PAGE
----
As a steering committee member of Bike Culver City, Alex Fisch is no stranger to the livable streets community. His experience as a safe streets advocate and regular bike commuter shines through in his platform on transportation. An ardent supporter of Vision Zero, Fisch articulates a thoughtful, compelling vision of a transportation system centered on walkability and complemented by quality transit and a safe, comfortable bike network for people of all ages and abilities.
Fisch actively participated in Culver City’s recent Transit Oriented Development study, helping to shape the report’s pedestrian and bicycle safety recommendations. Fisch’s experience in listening and communicating to effectively build support is a critical skill that Culver City desperately needs as it works to make its streets safer and more livable for all residents, commuters, and stakeholders. Bike The Vote L.A. wholeheartedly endorses Alex Fisch for Culver City Council.
Alex Fisch Questionnaire Response:
1. What would an ideal transportation system for Culver City consist of? What mode options, considerations for people of different ages and abilities, and innovative features would that transportation system include?
An ideal transportation system would meet the growing demand for places where car ownership is not necessary. Such places maximize individual and community wealth, health, and sustainability. The first step is to focus on walkability, for people of all ages and with respect and consideration for those with mobility-impairments. We must also expand transit and make it more appealing and useful. We need a safe and connected network for people of all ages and confidence levels to travel by bicycle. And we need to use innovative parking and traffic demand management strategies to manage car traffic in ways that minimize impacts to our residential streets. Specifically, we should:
- improve and expand Culver City’s bus system, in part by coordinating with neighboring jurisdictions to create express bus routes, increase connections, and reduce headways;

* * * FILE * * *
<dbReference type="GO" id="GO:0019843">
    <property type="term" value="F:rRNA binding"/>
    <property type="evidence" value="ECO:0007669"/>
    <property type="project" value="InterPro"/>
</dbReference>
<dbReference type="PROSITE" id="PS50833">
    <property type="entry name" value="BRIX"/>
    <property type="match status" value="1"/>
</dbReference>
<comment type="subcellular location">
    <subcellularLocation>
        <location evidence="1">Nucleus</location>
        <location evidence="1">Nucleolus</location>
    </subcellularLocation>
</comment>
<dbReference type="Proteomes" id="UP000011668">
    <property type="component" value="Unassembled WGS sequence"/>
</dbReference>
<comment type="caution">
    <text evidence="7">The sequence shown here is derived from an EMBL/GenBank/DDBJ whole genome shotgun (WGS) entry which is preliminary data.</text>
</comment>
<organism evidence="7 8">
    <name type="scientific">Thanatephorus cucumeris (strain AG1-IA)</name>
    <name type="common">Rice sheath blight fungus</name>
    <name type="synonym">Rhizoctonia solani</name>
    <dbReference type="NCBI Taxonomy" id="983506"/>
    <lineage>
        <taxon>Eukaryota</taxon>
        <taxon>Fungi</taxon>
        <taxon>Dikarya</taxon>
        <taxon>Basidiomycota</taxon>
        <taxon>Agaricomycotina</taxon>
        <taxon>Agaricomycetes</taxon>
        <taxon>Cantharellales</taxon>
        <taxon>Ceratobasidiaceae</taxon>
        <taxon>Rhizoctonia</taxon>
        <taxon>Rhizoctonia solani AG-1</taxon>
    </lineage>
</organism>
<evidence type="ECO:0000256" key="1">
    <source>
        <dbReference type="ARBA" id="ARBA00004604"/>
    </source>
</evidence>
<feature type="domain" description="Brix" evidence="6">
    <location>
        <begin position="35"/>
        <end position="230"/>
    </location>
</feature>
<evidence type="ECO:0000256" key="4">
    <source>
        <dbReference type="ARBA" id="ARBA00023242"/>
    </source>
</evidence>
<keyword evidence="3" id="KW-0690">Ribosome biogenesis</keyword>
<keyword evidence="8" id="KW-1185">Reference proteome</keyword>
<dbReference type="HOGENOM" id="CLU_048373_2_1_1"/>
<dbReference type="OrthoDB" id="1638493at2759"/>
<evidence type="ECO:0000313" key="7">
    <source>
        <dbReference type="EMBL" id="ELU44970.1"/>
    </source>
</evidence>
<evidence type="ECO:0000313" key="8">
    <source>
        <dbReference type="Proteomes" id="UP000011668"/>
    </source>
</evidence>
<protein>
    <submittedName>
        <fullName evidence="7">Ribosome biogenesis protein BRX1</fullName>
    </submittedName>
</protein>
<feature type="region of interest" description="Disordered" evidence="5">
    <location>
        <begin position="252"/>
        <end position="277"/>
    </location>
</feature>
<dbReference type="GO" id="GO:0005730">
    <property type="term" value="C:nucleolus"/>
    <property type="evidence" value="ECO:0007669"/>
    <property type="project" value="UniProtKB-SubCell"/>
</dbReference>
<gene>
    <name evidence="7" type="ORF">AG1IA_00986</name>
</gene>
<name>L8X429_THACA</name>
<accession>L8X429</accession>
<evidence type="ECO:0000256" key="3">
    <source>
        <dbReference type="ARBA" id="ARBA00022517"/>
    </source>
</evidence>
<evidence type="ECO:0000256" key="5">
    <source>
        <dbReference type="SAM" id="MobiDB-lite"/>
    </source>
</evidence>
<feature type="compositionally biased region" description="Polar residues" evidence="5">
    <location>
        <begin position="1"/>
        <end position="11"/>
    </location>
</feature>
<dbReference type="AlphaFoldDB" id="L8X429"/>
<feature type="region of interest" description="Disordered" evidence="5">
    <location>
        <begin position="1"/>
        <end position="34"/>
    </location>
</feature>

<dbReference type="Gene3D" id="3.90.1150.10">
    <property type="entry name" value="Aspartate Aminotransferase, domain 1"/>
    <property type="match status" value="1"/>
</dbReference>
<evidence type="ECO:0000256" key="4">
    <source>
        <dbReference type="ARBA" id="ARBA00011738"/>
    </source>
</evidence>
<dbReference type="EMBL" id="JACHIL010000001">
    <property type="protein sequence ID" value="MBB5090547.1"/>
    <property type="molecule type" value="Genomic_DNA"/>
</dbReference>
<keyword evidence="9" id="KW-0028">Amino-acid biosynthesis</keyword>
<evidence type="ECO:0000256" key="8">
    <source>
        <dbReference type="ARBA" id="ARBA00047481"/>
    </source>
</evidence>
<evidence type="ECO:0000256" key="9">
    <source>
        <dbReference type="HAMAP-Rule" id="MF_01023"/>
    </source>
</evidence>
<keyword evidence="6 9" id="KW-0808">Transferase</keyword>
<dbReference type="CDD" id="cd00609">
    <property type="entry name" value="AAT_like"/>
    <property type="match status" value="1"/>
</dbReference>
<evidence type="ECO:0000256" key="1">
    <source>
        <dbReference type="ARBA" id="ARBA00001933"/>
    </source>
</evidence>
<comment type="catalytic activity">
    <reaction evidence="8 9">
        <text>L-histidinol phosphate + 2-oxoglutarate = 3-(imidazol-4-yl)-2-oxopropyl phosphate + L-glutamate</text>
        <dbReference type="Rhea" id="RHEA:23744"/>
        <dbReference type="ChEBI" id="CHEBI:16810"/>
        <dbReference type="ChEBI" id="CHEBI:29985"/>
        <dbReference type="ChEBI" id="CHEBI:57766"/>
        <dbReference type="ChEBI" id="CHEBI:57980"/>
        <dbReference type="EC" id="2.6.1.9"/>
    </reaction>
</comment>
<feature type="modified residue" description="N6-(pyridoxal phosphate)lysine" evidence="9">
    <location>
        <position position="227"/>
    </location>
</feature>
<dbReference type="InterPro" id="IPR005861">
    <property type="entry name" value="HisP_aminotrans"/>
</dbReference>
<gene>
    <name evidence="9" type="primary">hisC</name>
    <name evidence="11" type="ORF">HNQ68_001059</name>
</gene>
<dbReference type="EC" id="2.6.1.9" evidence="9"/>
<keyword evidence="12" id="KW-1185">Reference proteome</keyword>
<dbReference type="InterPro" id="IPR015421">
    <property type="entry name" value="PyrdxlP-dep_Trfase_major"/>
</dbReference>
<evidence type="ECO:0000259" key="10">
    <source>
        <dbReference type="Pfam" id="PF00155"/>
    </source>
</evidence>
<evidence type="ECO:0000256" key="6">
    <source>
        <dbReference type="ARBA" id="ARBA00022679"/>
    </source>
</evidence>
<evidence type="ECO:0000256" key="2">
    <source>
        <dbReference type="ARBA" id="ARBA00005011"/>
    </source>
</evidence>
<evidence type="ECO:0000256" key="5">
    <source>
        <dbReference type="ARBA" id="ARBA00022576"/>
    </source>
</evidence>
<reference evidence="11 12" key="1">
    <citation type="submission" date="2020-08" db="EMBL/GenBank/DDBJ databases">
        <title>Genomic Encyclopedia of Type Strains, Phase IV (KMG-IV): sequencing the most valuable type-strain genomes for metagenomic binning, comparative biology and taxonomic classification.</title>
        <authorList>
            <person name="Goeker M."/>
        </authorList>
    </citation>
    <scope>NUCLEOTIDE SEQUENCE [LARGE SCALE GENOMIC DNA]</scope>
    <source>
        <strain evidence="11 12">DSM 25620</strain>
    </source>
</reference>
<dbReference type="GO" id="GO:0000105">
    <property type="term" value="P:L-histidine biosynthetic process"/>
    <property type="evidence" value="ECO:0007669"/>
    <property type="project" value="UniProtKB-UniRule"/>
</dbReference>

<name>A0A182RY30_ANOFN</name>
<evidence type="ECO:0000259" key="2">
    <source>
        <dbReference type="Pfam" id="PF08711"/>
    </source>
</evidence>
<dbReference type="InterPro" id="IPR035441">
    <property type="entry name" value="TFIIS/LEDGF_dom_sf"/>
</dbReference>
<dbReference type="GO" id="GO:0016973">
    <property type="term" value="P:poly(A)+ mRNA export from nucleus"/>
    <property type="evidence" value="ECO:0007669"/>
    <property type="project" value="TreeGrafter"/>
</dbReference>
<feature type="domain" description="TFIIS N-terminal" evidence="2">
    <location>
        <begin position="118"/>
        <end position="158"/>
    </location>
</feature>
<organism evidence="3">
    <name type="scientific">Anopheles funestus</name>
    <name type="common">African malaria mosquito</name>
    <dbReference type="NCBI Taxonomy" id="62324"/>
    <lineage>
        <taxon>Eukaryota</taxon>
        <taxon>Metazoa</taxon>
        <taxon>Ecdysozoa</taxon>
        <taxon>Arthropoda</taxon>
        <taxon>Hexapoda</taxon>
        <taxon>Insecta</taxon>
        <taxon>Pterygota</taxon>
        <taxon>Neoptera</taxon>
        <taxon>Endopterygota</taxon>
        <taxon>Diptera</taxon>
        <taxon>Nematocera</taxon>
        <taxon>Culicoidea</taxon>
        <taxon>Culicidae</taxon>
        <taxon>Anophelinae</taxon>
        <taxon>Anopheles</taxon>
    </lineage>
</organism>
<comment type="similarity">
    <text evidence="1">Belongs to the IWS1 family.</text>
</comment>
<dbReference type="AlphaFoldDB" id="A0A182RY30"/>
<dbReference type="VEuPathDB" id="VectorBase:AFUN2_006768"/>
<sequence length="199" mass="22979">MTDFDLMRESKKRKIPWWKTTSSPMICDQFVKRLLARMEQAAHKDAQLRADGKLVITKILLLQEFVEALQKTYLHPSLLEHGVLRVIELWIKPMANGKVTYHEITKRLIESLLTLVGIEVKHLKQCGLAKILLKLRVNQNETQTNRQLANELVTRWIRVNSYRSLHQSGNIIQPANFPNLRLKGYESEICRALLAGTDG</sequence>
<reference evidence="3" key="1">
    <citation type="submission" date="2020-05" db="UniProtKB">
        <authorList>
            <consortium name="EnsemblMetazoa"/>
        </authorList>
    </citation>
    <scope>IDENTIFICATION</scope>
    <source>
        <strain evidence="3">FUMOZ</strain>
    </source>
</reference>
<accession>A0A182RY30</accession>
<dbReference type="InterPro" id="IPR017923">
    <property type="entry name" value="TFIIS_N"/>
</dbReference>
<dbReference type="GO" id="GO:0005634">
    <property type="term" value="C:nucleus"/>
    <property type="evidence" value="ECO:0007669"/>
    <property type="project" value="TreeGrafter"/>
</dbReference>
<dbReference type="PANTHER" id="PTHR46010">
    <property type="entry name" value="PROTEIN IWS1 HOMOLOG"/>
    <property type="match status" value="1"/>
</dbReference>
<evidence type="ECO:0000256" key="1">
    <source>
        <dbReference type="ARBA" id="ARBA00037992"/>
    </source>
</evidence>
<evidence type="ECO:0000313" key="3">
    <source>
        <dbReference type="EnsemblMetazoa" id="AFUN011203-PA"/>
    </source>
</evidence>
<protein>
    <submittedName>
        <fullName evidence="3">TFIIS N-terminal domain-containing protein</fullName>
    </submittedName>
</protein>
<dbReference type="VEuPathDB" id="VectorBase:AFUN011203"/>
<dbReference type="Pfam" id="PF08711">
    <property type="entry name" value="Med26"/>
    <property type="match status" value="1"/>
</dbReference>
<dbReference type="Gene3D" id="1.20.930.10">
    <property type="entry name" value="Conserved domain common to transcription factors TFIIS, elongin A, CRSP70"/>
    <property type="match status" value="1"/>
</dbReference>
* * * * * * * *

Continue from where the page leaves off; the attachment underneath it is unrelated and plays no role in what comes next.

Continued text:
- continue to invest in the improvement and maintenance of our streets and sidewalks;
- where the potential for walkability is high, expand sidewalks and improve the streetscape as opportunities arise;
- repaint faded crosswalks with high-visibility treatments;
- encourage neighborhoods to work together to develop traffic management plans;
- employ principles of “tactical urbanism” and “lean urbanism” to find innovative solutions to mobility challenges and test them inexpensively;
- increase bike lanes, focusing on creating a clearly marked, interconnected network of safe and inviting bicycle infrastructure;
- install protected bike lanes on high demand routes;
- implement and expand a bike share program; and
- adopt a traffic demand management (TDM) toolkit and implement TDM strategies.
We know that cities that invest in multimodal transportation options are more prosperous and less expensive to maintain, and inspire more creativity and joy, than those that are wholly reliant on the automobile. The cities that provide a variety of safe, useful, comfortable, and interesting ways for people travel will be the cities that prosper in the 21st century.
2. Culver City is currently considering adopting a “Vision Zero” policy to work towards preventing traffic related deaths through roadway design. Do you support Vision Zero? How do you think Culver City should engage with its community of residents and businesses in order to eliminate roadway deaths?
I strongly support Vision Zero. Approximately 37,000 people were killed by cars in the US last year. Nearly 6,000 of those killed were pedestrians. The pedestrians who are killed are disproportionately seniors and children.
Implementing Vision Zero will require a public rejection of this dull drumbeat of preventable deaths and an embrace of safety, sustainability, and livability. We must broadly communicate the connection between design, engineering, education, enforcement, and the weight of loss from roadway deaths. While advocacy groups will always do much of this work, the support of elected officials is essential.